• construction (aka, coercion) will always succeed, even if it has to change the axes of the result (Examples: RangeType(rng), typeof(rng1)(rng2))
  • conversion will succeed only if it can preserve both the values and the axes (Examples: convert(RangeType, rng), oftype(rng1, rng2))

While these behave equivalently now (conversion currently performs coercion), developers are encouraged to "future-proof" their code by choosing the behavior appropriate for each usage.

Wrapping other offset array types

An OffsetArray may wrap any subtype of AbstractArray, including ones that do not use 1-based indexing. Such arrays however need to satisfy the fundamental axiom of idempotent indexing for things to work correctly. In other words, an axis of an offset array needs to have the same values as its own axis. This property is built into OffsetArrays if the parent uses 1-based indexing, but it's up to the user to ensure the correctness in case a type is to be wrapped that uses offset indices.

We demonstrate this through an example by creating a custom 0-based range type that we wrap in an OffsetArray:

julia> struct ZeroBasedRange{T,A<:AbstractRange{T}} <: AbstractRange{T}
           a :: A
           function ZeroBasedRange(a::AbstractRange{T}) where {T}
               @assert !Base.has_offset_axes(a)
               new{T, typeof(a)}(a)

julia> Base.parent(A::ZeroBasedRange) = A.a;

julia> Base.first(A::ZeroBasedRange) = first(A.a);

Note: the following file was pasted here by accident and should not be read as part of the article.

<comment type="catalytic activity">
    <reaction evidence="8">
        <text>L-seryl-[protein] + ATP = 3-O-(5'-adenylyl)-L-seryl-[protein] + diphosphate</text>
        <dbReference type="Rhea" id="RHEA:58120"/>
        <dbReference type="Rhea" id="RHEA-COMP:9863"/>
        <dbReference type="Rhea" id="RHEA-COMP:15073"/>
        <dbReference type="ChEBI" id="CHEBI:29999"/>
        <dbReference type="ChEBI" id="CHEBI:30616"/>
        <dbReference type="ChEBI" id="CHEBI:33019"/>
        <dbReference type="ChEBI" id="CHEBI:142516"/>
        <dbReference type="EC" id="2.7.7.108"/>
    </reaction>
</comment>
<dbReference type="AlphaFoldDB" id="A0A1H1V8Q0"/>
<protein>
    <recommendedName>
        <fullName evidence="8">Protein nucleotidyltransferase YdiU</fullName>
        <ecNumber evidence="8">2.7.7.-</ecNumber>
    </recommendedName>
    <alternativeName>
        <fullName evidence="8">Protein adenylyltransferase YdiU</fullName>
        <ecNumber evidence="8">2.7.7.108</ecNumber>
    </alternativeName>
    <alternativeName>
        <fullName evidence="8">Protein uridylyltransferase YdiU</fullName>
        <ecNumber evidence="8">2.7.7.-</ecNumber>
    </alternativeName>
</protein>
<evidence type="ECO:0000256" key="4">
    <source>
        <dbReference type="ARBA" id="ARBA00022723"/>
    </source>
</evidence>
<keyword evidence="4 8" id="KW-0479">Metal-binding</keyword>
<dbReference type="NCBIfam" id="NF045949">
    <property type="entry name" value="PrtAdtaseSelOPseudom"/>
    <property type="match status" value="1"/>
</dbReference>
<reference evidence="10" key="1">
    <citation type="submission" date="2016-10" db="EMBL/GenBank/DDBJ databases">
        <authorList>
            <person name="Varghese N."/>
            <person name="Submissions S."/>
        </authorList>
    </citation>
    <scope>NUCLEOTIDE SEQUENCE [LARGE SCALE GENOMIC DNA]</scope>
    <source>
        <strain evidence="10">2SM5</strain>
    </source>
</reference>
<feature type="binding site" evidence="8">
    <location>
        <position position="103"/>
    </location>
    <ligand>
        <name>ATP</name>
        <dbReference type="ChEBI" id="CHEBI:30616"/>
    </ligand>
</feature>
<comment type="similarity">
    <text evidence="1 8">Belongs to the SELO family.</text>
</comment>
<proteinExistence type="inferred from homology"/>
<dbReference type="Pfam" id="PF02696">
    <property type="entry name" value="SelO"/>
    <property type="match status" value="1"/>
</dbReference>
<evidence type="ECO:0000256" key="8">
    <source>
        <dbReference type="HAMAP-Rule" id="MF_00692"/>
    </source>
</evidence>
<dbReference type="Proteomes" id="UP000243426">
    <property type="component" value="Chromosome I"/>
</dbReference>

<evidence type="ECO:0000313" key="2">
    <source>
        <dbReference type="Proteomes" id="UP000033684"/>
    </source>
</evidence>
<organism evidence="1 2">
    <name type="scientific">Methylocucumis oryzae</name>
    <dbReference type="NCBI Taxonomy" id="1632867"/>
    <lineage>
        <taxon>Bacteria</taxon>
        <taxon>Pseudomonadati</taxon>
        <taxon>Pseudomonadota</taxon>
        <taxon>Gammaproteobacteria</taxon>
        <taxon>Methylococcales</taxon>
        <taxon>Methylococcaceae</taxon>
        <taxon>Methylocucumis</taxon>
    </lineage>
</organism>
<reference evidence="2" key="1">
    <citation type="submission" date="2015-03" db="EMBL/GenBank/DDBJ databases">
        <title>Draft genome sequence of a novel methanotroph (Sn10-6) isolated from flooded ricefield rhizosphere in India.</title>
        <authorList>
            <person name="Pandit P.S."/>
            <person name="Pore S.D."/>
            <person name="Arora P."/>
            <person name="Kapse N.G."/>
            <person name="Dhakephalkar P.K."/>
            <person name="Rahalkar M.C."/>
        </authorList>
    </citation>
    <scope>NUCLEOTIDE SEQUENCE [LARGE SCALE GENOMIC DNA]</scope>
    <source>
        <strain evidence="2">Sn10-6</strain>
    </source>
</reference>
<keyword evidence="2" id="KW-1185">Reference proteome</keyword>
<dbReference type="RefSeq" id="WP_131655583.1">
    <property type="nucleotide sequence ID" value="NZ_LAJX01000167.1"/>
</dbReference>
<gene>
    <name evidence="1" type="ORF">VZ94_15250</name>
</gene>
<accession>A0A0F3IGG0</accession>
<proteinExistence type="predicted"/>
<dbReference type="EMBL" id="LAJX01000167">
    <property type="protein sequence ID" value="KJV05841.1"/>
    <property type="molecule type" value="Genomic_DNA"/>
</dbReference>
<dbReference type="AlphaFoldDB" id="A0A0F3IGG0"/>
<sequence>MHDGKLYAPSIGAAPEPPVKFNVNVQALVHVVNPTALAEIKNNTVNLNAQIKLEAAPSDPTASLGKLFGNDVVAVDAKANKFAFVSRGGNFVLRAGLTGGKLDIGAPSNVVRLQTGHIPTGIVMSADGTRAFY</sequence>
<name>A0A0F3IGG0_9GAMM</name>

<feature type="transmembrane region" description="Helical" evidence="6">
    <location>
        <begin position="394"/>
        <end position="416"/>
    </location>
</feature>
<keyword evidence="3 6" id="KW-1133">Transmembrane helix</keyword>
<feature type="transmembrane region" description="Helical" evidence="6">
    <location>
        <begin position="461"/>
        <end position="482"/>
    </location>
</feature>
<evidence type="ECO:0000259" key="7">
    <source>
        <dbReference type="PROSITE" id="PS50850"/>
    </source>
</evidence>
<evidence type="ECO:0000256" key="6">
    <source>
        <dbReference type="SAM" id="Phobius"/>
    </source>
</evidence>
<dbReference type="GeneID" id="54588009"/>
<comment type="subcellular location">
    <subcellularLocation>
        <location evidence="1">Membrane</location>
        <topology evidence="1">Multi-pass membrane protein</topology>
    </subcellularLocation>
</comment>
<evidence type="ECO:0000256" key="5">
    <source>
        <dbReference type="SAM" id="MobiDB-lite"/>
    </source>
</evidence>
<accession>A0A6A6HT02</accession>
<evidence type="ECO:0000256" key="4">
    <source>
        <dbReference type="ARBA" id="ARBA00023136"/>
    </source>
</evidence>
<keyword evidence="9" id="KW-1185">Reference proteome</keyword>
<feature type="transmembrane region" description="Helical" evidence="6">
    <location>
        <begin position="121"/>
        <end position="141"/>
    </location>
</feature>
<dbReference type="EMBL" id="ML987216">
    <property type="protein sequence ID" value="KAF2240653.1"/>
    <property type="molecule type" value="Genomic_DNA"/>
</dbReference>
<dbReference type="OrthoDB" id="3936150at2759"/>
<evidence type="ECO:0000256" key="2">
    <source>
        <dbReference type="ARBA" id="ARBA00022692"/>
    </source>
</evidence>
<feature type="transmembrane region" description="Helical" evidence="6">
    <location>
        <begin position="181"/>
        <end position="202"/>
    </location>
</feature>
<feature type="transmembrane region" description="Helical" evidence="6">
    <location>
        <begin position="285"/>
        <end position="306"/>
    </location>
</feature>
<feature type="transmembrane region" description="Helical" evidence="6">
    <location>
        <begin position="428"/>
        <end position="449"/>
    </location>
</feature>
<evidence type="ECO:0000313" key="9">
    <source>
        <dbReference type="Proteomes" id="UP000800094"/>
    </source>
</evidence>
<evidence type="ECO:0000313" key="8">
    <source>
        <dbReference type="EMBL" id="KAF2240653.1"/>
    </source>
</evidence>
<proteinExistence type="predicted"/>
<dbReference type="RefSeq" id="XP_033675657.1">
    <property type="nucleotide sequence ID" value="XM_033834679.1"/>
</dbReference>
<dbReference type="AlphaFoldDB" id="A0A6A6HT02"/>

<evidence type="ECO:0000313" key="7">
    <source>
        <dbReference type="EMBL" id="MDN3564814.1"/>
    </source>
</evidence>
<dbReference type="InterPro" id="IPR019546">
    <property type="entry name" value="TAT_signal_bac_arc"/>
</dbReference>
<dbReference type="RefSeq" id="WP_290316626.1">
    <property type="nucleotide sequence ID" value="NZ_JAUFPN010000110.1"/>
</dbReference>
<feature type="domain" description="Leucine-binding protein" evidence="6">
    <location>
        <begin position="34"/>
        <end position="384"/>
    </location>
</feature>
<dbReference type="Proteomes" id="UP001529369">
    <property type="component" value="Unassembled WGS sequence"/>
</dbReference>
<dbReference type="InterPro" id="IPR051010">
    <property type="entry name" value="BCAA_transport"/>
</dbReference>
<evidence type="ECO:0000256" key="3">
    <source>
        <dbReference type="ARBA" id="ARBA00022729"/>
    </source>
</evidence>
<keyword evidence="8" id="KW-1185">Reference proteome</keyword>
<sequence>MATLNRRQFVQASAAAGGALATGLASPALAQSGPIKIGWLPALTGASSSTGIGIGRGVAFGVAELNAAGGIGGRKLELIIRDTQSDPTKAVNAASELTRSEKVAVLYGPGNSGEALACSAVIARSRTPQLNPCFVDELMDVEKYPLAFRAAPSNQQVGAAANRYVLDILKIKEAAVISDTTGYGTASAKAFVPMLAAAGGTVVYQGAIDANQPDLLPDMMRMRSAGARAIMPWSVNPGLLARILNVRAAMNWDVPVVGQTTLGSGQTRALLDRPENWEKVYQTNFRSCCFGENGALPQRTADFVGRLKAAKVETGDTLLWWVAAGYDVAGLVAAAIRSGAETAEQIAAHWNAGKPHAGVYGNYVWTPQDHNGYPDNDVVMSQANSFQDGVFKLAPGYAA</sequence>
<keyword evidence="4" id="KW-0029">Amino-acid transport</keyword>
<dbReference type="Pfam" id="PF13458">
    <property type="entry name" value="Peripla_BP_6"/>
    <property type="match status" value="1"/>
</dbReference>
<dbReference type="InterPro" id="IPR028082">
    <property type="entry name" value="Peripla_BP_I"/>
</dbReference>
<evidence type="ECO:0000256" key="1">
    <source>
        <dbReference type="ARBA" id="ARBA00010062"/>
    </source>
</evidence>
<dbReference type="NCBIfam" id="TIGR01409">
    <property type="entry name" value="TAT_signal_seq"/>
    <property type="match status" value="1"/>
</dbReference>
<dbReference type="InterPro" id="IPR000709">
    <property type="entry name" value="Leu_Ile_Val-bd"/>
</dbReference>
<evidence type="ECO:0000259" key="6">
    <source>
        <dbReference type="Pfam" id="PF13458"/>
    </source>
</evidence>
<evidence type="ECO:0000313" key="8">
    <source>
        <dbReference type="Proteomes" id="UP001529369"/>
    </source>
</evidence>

julia> Base.length(A::ZeroBasedRange) = length(A.a);

julia> Base.last(A::ZeroBasedRange) = last(A.a);

julia> Base.size(A::ZeroBasedRange) = size(A.a);

julia> Base.axes(A::ZeroBasedRange) = map(x -> 0:x-1, size(A.a));

julia> Base.getindex(A::ZeroBasedRange, i::Int) = A.a[i + 1];

julia> Base.step(A::ZeroBasedRange) = step(A.a);

julia> function, A::ZeroBasedRange)
           show(io, A.a)
           print(io, " with indices $(axes(A,1))")

This definition of a ZeroBasedRange appears to have the correct indices, for example:

julia> z = ZeroBasedRange(1:4)
1:4 with indices 0:3

julia> z[0]

julia> z[3]

However this does not use idempotent indexing, as the axis of a ZeroBasedRange is not its own axis.

julia> axes(z, 1)

julia> axes(axes(z, 1), 1)

This will lead to complications in certain functions –- for example LinearIndices –- that tend to implictly assume idempotent indexing. In this case the LinearIndices of z will not match its axis.

julia> LinearIndices(z)
4-element LinearIndices{1, Tuple{UnitRange{Int64}}}: